The paid version also features priority image recognition. This means that if you scan an image, and you want the program to find the text in an image and index it, paid users go to the head of the line. Now, under normal circumstances you are not going to upload something and search on it immediately, but when an upgrade to the recognition engine is installed, and the whole site is re-indexed, as it will be from time to time, the premium users will be upgraded first. If you make use of public notebooks, free users might see ads, paid users won't.
Are there any downsides? There are a few minor ones. Version 3.0 is still in beta, so one version or another is changing almost weekly; hopefully the changes are for the better. Since the developers are trying to build the best application they can for each platform, and since the upgrades to each come at different times, there are differences in the interfaces that can be confusing at first. For example, currently the Web version provides thumbnails of pictures while the Windows version does not. I have not tested the Mac version yet, but I'm told it has some snazzy features that the Windows version doesn't have yet.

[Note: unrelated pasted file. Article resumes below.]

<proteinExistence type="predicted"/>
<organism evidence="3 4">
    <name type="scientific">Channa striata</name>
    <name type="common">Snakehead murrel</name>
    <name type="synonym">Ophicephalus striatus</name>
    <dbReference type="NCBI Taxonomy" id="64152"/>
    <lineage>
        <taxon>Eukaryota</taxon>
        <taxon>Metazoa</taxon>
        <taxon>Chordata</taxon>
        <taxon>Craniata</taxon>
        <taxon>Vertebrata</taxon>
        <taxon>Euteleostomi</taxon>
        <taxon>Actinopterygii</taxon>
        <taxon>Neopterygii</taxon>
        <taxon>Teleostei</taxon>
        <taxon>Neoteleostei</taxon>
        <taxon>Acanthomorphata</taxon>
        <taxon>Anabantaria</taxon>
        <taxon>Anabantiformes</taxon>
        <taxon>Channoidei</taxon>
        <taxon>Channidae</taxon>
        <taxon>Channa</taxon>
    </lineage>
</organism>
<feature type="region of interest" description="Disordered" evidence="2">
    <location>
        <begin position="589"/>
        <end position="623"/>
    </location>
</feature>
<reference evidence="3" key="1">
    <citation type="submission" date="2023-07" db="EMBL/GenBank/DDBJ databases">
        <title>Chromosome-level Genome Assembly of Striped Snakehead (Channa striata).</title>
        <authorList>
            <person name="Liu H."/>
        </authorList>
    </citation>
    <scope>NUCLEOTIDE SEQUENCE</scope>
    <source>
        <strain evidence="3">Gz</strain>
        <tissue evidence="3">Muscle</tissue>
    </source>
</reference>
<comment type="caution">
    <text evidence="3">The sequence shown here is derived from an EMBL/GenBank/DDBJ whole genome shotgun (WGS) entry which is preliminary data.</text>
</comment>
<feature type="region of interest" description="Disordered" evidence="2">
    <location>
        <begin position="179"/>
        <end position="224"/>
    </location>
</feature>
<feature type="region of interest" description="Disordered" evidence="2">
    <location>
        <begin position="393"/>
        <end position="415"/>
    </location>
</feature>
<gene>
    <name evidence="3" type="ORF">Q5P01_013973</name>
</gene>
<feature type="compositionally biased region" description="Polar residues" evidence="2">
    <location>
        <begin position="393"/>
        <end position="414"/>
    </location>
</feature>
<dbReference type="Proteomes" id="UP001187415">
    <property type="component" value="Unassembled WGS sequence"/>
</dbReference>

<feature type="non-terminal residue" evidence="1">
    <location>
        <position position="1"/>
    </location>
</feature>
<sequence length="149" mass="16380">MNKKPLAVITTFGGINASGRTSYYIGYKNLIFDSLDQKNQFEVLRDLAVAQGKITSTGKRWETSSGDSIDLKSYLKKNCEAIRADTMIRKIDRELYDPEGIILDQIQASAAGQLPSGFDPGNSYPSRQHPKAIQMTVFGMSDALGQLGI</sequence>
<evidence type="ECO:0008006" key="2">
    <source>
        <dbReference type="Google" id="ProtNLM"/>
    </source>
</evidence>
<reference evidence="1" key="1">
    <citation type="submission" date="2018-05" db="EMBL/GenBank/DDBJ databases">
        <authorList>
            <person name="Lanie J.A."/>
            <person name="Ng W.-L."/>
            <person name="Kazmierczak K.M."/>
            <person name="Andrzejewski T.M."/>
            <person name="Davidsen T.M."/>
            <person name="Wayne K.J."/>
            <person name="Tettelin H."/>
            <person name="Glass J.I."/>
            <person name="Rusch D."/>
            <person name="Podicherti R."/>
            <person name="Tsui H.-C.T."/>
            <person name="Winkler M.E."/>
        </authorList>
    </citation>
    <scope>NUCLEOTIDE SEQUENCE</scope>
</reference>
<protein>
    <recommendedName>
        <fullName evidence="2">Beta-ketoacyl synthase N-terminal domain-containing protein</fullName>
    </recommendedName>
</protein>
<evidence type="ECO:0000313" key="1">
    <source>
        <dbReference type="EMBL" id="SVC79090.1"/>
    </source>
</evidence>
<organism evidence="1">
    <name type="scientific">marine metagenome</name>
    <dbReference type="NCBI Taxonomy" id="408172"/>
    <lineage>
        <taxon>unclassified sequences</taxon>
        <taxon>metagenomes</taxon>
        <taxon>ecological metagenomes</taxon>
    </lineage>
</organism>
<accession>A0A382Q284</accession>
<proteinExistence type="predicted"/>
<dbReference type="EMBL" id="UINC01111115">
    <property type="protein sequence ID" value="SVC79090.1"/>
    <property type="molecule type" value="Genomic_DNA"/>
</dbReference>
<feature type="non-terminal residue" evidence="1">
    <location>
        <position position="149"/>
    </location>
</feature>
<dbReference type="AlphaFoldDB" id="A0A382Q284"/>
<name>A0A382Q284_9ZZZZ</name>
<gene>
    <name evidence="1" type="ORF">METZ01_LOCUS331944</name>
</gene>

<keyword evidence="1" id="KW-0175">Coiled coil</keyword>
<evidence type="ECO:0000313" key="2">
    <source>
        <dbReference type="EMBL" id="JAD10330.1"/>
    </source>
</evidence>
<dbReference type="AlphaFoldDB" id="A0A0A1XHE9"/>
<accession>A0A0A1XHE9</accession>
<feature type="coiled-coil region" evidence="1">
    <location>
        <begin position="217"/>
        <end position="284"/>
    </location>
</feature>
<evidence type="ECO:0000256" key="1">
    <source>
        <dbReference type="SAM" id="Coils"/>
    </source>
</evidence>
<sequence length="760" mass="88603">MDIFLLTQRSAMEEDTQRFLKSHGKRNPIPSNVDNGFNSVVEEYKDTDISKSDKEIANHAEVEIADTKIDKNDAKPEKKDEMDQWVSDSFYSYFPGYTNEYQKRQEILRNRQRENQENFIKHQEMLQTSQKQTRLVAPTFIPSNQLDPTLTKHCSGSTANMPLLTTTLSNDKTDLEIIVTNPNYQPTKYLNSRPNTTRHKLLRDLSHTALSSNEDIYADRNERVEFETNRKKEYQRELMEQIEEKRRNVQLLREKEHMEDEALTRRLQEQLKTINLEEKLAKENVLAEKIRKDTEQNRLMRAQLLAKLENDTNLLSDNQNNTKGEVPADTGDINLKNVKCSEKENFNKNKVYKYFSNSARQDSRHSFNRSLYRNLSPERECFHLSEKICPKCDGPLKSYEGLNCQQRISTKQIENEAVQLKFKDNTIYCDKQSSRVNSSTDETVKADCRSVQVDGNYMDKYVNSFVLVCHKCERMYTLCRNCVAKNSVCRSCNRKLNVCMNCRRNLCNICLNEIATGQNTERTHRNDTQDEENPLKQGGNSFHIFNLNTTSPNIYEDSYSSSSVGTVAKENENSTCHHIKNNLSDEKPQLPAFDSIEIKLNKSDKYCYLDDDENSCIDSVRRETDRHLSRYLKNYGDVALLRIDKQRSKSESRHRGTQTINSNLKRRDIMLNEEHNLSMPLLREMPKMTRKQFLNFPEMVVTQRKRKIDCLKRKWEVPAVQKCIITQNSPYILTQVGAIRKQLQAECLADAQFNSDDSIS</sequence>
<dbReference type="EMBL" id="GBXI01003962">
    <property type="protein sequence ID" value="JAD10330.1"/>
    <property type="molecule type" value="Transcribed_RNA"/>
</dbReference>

There's always a chance that Evernote's model will not catch on and that you will not be able to store stuff online indefinitely, but since you can synchronize to the desktop version or back up your files, this is not too big of a worry.
After trying out the Evernote 3.0 beta I am convinced that this is one of the most useful free or inexpensive applications to hit the market in a while. Just about ever advisor and non-advisor I know today struggles with keeping information current and organized. I guarantee you that Evernote can help out in this regard even if you only use it to supplement whatever you are currently using.